Dr. Phillip Kambe, an inspiring and electrifying peak performance business and success coach, was holding back no punches during a career development training session I once attended.
He said, “After school, the hard work starts. If you are not excelling, chances are you do not love what you are doing.”

Dr. Kambe is also a Master Trainer/Public Speaking guru with Intelligent Performance International (IPI). I found his talk fascinating, but these words keep echoing in my mind three years afterwards.
The theme of the training was on ‘Self Mastery’, which emphasised the need to identify our passions and master them professionally. Among the many topics mentioned, the one that really caught my attention was on failure. Probably because most of us are plagued by it and it is one of the constant obstacles along the road to success.
Like in many other professions, Public Relations has breeds of cut-throats, quite ready to sap your eagerness to succeed. So, one has to watch out for all possibilities of failure lurking in every dark corner. But I want to dwell a bit more on Kambe’s thoughts.

Lack of clarity

Many professionals lack clarity in what they want and what they would like to achieve.
Without clarity, we most likely achieve little or nothing. It is like going half way but never intending to finish the journey.
Setting goals is the best way to ensure we achieve precision, keeping in mind that success comes in accepting the fact that achieving it, is not going to be easy. Therefore, as we start on different projects, PR practitioners need to have clarity on the projects and set goals that will help guide the intended end results.

Lack of competence
As a person, what is your competency?
Many of us fail to identify our abilities or skills to achieving the best outcomes. And if we do, we are not doing much to nurture these skills. Mastering a skill calls for a willingness to go the extra mile to be even better! Find an outstanding role model you can learn from. One thing we are good at is creating excuses and these must stop if we want to excel. PR practitioners should therefore identify and cultivate their skills. If your best skill is writing, continue doing it but as often as possible.

Lack of commitment
To master something may take an average of 10 years. We need to be patient and resilient if we want to come out successful and defeat failure. “Commitment means unreserved and unconditional action,” Dr. Kambe says.
He thinks professionals and even young people face the biggest challenge of courting short-term returns,
“We like one night stands!” he told the training participants. This is not any different from the PR profession. The assumption that you are going to practice the profession for only five years and suddenly you are an expert must be discouraged. Every day is a learning process.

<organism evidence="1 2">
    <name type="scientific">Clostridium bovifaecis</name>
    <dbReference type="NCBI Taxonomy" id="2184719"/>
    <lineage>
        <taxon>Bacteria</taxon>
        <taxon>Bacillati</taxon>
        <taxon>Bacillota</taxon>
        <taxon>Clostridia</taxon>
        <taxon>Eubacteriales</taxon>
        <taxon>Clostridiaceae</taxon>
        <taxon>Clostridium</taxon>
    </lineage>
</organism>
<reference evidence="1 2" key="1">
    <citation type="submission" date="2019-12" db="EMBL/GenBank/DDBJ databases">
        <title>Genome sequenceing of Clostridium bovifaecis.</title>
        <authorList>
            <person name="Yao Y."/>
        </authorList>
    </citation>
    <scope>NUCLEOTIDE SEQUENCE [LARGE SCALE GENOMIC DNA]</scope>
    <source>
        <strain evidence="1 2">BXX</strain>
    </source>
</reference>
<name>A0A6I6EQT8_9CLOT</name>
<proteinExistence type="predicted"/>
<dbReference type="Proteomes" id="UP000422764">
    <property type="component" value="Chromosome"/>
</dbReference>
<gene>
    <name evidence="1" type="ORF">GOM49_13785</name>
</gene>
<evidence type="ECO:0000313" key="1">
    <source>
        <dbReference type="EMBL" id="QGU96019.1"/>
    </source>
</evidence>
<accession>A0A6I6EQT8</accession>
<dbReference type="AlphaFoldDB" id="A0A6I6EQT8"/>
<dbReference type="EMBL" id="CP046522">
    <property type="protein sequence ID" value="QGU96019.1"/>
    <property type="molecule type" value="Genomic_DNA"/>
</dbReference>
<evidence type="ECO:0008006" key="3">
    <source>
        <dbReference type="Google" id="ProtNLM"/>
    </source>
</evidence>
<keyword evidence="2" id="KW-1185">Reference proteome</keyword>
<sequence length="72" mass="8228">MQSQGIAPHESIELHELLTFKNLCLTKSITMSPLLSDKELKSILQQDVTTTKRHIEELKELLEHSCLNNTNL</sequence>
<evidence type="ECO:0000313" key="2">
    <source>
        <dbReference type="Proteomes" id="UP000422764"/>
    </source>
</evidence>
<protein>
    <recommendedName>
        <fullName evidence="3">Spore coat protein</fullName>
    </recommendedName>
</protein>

Lack of consistency
How do you expect to remain at the top if you lack consistency? How much effort are you putting in to remain at the top? To beat failure one has to have a constant fire of steadiness burning. Do not assume that because you have achieved something big, you have finally reached your destination. In fact, you should consider what you are going to do next to maintain the momentum.
If we do not want to stare in the face of failure, never be too comfortable with where you are at any one time! This is especially true in PR. Just because you have cracked the next big idea does not mean the end. Keep in mind that the stakes automatically rise with every other brilliant idea tabled and executed.

Lack of community
We need people to succeed. But what kind of people should you have around you?
Try and hang out with people better than you, who will stretch your intellectual capacity. These are the people who can challenge you to be better.
Dr. Kambe put it this way, “If your salary is the average of five people you hang around with, then you know you are not hanging out with the right people.”
Just because you are hanging around a bunch of PR ‘wannabes’ does not necessarily mean you are growing professionally. Learn to consider the facets and experiences related particularly to growing the profession and your own expertise.

Lack of coaching
Today, many people simply lack direction and are a constant prey for failure.
To dodge failure, may often mean getting a coach who can also be a mentor or teacher, basically someone to encourage us.
We need somebody to tell us once in a while, ‘everything is going to be okay’ or better yet, guide us on what we are doing wrong.
Do you have that person? Dr. Kambe says, “Some people are comfortable because they are doing okay, but let’s ask ourselves: ‘Are we where we want to be?’ If not, find that one person who inspires you to do and be better.”
Remember if your ego ever gets in the way of learning, then that is the end. The path to success becomes but a glimpse of hope. I am still proudly learning. What about you?

About the Author: Sharon Kakai

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